I hope this spring you all get some form of good news as well.
As I talked about in Part I of this post, my electrophysiologist prescribed compression stockings to help manage the symptoms of POTS. Basically the stockings are designed to be tight enough that they keep more blood volume in the upper half of my body, thus resulting in less dizziness.
For a few months I wore the full length tights, the ones that cover you from toe to waistband, but I have now moved on to thigh-highs, which are better suited for a tall (5’10”) frame like mine. They are just wonderful. A kind of sticky band at the top keeps them in place all day – no slipping down whatsoever, and no painful pinching. In the picture below, I have the sticky band folded down so you can see it. When it’s up and in place, the tights are just black all the way up.
Being winter and freezing cold in NH, I’ve been wearing my comfy regular tights from Target over the thigh-high compression stockings. The thigh-highs on their own would be a bit drafty if you know what I mean! For winter I’ve been using a thicker opaque material, but come spring I will order some lighter pairs that look more like nylons.
I’ve become a believer in the product, I think they really do work. And since my thick black winter pair looks pretty much the same as the opaque black tights I’d be wearing anyway, I don’t get that I feel old and sick and frumpy feeling when I wear them. (The jaunty gentleman on the box doesn’t look like he feels frumpy either. He looks ready for a day at his Mad Men-esque advertising firm then a wild night on the town involving ladies who are anything but frumpy.) I’ve been told they have lots of sheer styles for warmer weather, but I’m still a little skeptical about wearing them with shorts in the summer. I’ll keep you updated.
The lovely Julie Ryan is hosting a guest post of mine over at her blog, Counting My Spoons. Click here or on the image below to read the post entitled, “Making It Work: Chronic Illness and Fashion.”
Would you indulge me in something? I think it would be so fun if everyone posted a picture of themselves wearing their own favorite outfit – either tweet it and tag me @LivingIncurably, Instagram it and tag me @LivingIncurably or post it on my Facebook Page Can’t wait to see you and your fashion!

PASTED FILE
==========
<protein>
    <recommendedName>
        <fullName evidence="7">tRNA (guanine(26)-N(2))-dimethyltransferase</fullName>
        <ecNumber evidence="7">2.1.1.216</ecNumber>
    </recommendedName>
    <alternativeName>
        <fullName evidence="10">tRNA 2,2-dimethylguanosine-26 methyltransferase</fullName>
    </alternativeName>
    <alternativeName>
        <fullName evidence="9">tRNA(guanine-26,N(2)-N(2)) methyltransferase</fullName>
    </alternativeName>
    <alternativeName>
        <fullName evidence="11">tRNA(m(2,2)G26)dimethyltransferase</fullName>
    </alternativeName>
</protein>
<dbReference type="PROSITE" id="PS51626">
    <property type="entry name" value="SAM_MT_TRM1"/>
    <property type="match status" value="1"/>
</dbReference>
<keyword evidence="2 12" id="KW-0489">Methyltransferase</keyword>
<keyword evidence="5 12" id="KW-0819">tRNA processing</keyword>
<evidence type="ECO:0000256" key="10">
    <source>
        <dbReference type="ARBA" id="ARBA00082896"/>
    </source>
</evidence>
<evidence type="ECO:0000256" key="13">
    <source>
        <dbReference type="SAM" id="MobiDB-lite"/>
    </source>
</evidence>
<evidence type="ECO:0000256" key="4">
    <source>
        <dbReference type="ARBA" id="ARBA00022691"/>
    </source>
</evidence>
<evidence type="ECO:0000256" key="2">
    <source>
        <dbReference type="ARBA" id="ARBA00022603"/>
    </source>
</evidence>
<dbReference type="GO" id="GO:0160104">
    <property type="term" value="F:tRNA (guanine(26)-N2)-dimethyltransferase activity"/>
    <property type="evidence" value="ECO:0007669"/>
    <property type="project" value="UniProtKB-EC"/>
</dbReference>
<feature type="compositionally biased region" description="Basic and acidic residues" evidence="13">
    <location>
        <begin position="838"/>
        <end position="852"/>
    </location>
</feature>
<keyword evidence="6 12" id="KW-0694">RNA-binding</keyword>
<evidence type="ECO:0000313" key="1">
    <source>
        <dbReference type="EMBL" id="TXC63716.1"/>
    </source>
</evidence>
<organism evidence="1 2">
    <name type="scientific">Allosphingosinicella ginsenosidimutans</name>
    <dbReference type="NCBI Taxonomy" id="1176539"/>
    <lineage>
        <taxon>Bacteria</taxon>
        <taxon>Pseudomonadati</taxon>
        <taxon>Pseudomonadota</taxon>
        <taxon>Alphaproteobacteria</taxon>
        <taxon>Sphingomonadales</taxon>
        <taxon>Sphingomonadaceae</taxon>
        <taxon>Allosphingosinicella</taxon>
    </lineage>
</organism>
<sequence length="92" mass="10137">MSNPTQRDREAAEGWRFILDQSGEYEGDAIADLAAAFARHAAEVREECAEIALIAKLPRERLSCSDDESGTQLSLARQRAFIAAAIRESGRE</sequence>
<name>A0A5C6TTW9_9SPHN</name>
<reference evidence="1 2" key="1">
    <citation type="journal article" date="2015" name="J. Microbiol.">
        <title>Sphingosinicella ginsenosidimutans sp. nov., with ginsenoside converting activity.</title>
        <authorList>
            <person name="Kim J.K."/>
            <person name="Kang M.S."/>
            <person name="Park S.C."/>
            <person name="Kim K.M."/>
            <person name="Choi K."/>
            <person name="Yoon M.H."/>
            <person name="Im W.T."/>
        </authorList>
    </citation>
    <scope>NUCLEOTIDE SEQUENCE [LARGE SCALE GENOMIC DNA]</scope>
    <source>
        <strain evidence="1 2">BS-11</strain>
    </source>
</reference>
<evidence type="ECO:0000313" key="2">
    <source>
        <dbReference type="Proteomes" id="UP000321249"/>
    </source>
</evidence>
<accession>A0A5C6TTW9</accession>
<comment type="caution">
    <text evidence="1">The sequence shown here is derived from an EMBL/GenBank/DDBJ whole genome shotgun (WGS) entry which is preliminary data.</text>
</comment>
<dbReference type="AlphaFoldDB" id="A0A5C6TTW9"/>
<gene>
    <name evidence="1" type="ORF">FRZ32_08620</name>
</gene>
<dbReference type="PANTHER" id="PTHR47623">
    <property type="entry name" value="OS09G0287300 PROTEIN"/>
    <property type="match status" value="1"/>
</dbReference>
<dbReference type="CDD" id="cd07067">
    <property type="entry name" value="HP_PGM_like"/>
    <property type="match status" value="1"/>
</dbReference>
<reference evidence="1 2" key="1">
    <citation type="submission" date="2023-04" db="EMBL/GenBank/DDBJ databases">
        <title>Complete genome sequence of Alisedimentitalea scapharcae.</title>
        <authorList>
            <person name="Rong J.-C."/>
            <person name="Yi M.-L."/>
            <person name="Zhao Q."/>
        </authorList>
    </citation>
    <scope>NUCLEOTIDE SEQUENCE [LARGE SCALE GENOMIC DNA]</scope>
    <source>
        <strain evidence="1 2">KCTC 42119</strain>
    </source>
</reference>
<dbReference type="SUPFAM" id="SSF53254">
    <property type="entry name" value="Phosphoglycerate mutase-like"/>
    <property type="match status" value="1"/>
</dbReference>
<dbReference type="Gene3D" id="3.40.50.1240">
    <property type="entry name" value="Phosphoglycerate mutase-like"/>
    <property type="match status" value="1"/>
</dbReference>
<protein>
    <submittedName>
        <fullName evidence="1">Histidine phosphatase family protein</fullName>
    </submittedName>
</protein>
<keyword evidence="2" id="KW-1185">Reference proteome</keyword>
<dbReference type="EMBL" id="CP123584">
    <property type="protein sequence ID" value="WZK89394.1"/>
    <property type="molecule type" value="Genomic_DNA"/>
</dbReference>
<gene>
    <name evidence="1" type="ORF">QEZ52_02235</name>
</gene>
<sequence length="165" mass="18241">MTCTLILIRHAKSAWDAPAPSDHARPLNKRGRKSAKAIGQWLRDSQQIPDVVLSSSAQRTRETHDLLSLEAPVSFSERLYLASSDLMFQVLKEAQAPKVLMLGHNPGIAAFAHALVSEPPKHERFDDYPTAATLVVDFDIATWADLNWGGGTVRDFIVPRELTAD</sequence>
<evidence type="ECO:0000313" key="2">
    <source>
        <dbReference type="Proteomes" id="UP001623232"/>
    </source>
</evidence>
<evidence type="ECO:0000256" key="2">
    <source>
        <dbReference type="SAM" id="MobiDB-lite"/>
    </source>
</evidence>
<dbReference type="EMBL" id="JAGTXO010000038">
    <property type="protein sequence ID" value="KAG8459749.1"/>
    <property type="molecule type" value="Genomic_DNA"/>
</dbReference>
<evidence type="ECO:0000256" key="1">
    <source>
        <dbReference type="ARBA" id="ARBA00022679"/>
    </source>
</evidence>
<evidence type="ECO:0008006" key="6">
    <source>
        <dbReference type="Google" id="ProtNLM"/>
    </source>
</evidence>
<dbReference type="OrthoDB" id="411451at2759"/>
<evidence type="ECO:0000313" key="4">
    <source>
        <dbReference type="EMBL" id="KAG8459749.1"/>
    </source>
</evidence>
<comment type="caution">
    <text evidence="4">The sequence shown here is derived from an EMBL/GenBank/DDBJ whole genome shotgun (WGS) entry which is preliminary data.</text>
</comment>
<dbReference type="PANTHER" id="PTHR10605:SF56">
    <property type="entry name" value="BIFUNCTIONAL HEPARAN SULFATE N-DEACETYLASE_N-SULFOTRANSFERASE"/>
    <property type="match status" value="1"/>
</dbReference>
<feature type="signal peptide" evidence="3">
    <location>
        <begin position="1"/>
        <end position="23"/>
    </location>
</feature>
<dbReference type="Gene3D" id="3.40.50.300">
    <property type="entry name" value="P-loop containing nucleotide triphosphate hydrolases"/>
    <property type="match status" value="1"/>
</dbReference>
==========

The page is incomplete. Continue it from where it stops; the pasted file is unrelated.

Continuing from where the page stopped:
Living Incurably is now on Instagram! There will be some crossover with the blog, but also some original content as well. I hope to see you there and follow you in return!
Follow this link to Living Incurably’s Instagram page. Here’s a photo that wouldn’t normally be on the blog but would be on Instagram. Click to read the caption and read the (short) story behind the photo.
The house we live in has “character” or is…how to say, a little….ramshackle in places, and while I do love clean uncluttered space, minimalist decorating here at Chez Boots only accentuates the plentiful cracks, tilts and gaps. So I’ve been slowly decorating with a theme I have come to call, “Organized Bohemian.” “Bohemian” in the sense of artsy and colorful (distracting ones eyes from the cracks, tilts and gaps) and “organized” in the sense of sending a clear message that this is not in fact a hippie commune.
The bedroom has been my latest focus, where I ditched an enormously wide falling-apart bed frame, and bohemed it up with a drapy canopy and a luscious amount of colorful throw pillows. Voila. We’ve got a romantic and comforting artsy little nest. When my Venn Diagram dictates an afternoon in bed, I feel quite luxurious laying there. And so does Midge.
Duvet cover by Target. Sponge-painted walls by us, paint from Lowes. Art by Christopher. Throw pillows from Marshall’s. Canopy from Amazon. Scarf atop canopy a brilliant find at our local Rite Aid. Cracks in the walls and tilted floor by Father Time & Mother Nature.
How could you make your Venn Diagram dictated resting spot more enjoyable for yourself?